Through the Spring, we convened meetings of subject matter experts on general preparedness, hurricanes, earthquakes, tornadoes, floods, and lightning. We learned quite a bit! I can say most assuredly that all of us who participated in these meetings are a bit more prepared ourselves from what we have learned. This information was consolidated and provided to our teacher team to ensure that we're including the information that the experts think is most critical in the content of this project. We are delighted that a competent group of five individuals are working all summer at Red Cross national headquarters, cranking out lessons, demonstrations, activities, and materials that will become a part of the project. We have four people on our team who have extensive classroom teaching experience working with us. Daily, I see progress toward our goal of having most of the content written by the end of the summer.
We received 48 applications by the July 9 deadline from all over (from Guam to Puerto Rico and everywhere in between) from chapters wishing to host pilots of the curriculum. We are delighted that a volunteer-led team reviewed the applications and made suggestions on whom to select to pilot sections of the material. The team's selections have been made and chapters that will pilot the material have been notified. Piloting will occur during the months of October and November, keeping on the schedule as described in the "Disaster Services Connection" about our project. We regret that we can not add additional sites to pilot the curriculum.
As the teachers complete development of the proposed curriculum content, we intend to send it to a number of people for preliminary review. Content experts, education and curriculum specialists, and others, will receive something to review in September. We will have a tight turn-around on review. If you are interested in reviewing the curriculum, or parts of it, and will have some dedicated time between September 6-14, please let me know.
If you have questions or comments about the project, please contact:
Hunger In The United States Increases in 1998
[Note: for information about the FEMA Emergency Food and Shelter Program, see http://www.fema.gov/pte/efs.htm]
Stephen M. Apatow
The U.S. Department of Agriculture recently released data showing that in 1998, 10.5 million households did not have access to enough food to meet their basic needs. This number represents a little more than 10 percent of all households in the U.S. About 36 million people lived in these households, including 22 million adults and 14 million children. (Children made up 40 percent of the total number of food insecure individuals). This number is up by 6.4 million adults and 3.7 million children from 1997. Among these food insecure households, 3.7 million reached a level of food insecurity in 1998 that was great enough to cause one or more members of their household to be hungry due to inadequate resources for food. This meant that 6.6 million adults and 3.4 million children lived in households suffering outright from hunger in 1998. (The data was derived from the annual Food Security Supplement, a questionnaire that is part of the Current Population Survey of the U.S. Bureau of Census.)
From 1997 to 1998, there was a sharp increase in hunger and food insecurity -- 6.4 million more adults and 3.7 million more children. The story the numbers tell should act as a warning signal that in spite of a booming economy there are millions among us who still cannot meet their most basic needs -- sufficient food to lead a healthy life.
The Physicians for Human Rights Study carried out in March 1998 among Latino and Asian legal immigrants in 13 hospitals and community-based clinics and community centers in California, Texas and Illinois found a high prevalence of food insecurity and hunger. Using methodology developed and tested by the U.S. Census Bureau and the Department of Agriculture, medical researchers found that, of the 682 households included in the study, 79 percent were hungry or food insecure (forced to cut back on the nutritional quality and overall quantity of food consumed due to lack of resources) -- seven times the rate in the general U.S. population. More than one in three of the immigrant households surveyed reported suffering from moderate or severe hunger, meaning that adults and children were experiencing hunger caused by lack of resources.
Other studies cited show an increase in homelessness (especially among families with children) and poverty as well. In an effort to support front-line service programs across the United States, Humanitarian Resource Institute has constructed the Focus On America National Community Needs Database. The purpose of the database is to serve as a one stop national communication resource for interfaith, community organizations and youth leadership programs that would like to coordinate volunteer efforts that can best impact their communities. Information and links include:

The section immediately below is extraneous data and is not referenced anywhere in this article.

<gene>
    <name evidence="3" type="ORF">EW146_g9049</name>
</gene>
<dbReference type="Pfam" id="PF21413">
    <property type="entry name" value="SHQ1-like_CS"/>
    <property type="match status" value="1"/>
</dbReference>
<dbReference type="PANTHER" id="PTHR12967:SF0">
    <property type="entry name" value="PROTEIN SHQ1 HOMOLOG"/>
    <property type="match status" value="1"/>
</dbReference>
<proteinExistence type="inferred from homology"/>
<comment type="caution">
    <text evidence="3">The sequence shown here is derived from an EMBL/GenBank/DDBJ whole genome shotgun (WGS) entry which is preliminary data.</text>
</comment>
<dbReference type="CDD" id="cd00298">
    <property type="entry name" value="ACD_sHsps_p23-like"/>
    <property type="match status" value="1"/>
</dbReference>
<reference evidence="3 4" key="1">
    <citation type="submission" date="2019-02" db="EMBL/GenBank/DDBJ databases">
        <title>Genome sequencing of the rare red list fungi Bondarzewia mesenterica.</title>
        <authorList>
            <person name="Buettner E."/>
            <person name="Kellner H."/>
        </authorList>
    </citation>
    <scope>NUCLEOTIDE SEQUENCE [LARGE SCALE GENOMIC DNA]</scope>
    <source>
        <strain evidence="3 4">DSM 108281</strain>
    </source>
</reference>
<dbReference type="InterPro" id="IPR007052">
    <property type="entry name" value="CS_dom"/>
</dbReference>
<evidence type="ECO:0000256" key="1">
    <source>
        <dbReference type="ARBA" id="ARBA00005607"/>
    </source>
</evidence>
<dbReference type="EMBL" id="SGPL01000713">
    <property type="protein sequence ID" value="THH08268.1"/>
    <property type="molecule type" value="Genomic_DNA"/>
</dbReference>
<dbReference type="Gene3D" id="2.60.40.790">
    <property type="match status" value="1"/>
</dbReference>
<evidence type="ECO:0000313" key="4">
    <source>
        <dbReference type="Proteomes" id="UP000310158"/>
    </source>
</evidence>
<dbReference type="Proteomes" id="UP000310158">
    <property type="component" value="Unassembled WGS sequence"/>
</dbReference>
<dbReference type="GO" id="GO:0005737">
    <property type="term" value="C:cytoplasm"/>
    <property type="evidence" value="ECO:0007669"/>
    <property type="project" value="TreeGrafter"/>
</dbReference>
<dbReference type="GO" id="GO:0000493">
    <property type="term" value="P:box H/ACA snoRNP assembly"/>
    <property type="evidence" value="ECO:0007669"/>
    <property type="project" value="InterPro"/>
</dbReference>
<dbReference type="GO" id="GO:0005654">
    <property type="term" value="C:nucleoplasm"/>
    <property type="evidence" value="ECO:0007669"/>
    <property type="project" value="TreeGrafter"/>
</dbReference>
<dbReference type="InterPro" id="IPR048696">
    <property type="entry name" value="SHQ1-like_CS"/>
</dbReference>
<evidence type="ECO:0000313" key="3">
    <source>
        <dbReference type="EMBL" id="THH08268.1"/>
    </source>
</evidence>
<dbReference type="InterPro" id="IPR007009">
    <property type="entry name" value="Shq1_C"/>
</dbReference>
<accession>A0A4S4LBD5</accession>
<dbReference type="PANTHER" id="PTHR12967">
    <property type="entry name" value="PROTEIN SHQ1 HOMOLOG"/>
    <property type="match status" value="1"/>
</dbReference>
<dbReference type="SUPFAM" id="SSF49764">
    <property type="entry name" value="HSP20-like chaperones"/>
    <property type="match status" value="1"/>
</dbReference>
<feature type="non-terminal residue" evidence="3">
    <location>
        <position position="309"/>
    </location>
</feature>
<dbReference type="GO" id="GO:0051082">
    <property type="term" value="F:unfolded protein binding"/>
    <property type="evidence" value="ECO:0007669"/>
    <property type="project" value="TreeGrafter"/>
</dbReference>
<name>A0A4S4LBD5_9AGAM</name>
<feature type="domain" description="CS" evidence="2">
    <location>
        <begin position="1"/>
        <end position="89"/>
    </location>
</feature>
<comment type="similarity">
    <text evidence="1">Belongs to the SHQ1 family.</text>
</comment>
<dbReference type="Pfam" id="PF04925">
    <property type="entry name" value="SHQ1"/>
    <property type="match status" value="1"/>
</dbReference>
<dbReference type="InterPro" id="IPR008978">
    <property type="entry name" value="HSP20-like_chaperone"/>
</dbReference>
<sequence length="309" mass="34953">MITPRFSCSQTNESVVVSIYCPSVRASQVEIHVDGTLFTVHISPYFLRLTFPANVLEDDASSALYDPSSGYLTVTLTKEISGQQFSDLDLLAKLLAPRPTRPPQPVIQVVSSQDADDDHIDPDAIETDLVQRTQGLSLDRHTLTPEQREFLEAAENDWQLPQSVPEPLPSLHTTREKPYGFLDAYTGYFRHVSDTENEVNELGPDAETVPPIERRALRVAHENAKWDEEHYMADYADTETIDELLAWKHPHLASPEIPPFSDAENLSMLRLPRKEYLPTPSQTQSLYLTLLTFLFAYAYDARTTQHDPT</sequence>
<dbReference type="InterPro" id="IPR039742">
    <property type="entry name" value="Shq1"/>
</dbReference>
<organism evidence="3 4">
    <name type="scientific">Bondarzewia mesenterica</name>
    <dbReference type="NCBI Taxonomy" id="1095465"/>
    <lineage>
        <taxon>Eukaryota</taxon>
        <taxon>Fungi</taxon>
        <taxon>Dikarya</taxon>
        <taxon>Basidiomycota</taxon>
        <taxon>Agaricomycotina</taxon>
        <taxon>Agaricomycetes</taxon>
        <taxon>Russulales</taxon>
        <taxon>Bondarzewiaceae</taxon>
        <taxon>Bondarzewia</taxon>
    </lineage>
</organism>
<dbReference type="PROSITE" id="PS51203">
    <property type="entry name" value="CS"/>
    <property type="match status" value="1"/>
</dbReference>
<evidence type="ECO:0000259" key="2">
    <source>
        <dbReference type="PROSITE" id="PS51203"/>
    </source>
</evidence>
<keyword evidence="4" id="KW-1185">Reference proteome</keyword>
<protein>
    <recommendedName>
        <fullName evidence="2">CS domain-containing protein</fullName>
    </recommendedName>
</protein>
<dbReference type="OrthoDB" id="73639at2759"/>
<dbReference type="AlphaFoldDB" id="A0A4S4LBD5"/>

Food Research and Action Center
National Coalition for the Homeless
Second Harvest National Foodbank Network
FoodChain National Food Rescue Network
Federal Emergency Management Agency
USDA: Cooperative State Research, Education and Extension Service
Volunteer Networks & Programs: Youthlink, SERVEnet, Action Without
Borders, Community Action Network, The Helping Place, Volunteer for
Kids, Neighborhoods Online
The Focus On America National Community Needs Database is accessible on the web at:
For more information contact: Stephen M. Apatow
President-Executive Director, Humanitarian Resource Institute
Telephone: (203) 668-0282
EIIP Celebrates 2nd Anniversary
The Emergency Information Infrastructure Partnership held its virtual birthday party on August 17th celebrating two years of existence. Special messages from Dennis Mileti, Kay Goss, Lacy Suiter, and Senator Fred Thompson (R, TN) included commendations to the organization for their strides, and the benefits and importance of the partnership. They also recognized the tremendous efforts of Avagene Moore, Coordinator, and Amy Sebring, Technical Projects Coordinator, who have worked diligently to make the program a success. Avagene and Amy also expressed their gratitude for the many helping hands over the two years. "By our count, we have had at least 125 presenters this year. Most of these people are very busy and volunteered an average of 4 hours including preparation, rehearsal and presentation time," said Amy Sebring as she thanked the many participants, interns, and audience members.
The festivities of the celebration included several games focusing on the many acronyms used in the disaster/emergency field, with a tie between David Crews and Lacy Suiter for the most acronyms in one sentence. Throughout the party, a ringing bell noted the addition of another pledge for EIIP’s ongoing pledge drive. The pledge drive is not for finances, but rather for participation. People are pledging to attend a certain number of online discussions and will be recognized next year for successfully meeting that number. The goal is to have 100 pledges and we are about a third of the way there. See the EIIP web site for information about pledging athttp://www.emforum.org/eiip/pledge/pledge.asp
The birthday party was complete with decorations, fancy icons, lots of humor, and even the "Happy Birthday To You" music. It was a fun celebration and one to look forward to for many years to come.
IAEM Annual Conference, November 13-16, 1999, Hyatt Regency, Louisville, KY, where President-elect Phyllis Mann, from Kitsap County (Bremerton), WA, a pioneer in building strong, local Community & Family Preparedness programs, takes the helm.
For more information - or to send information to the Update:
Act Now is compiled by Kellye Junchaya, in partnership with the EIIP. Please send submissions to email@example.com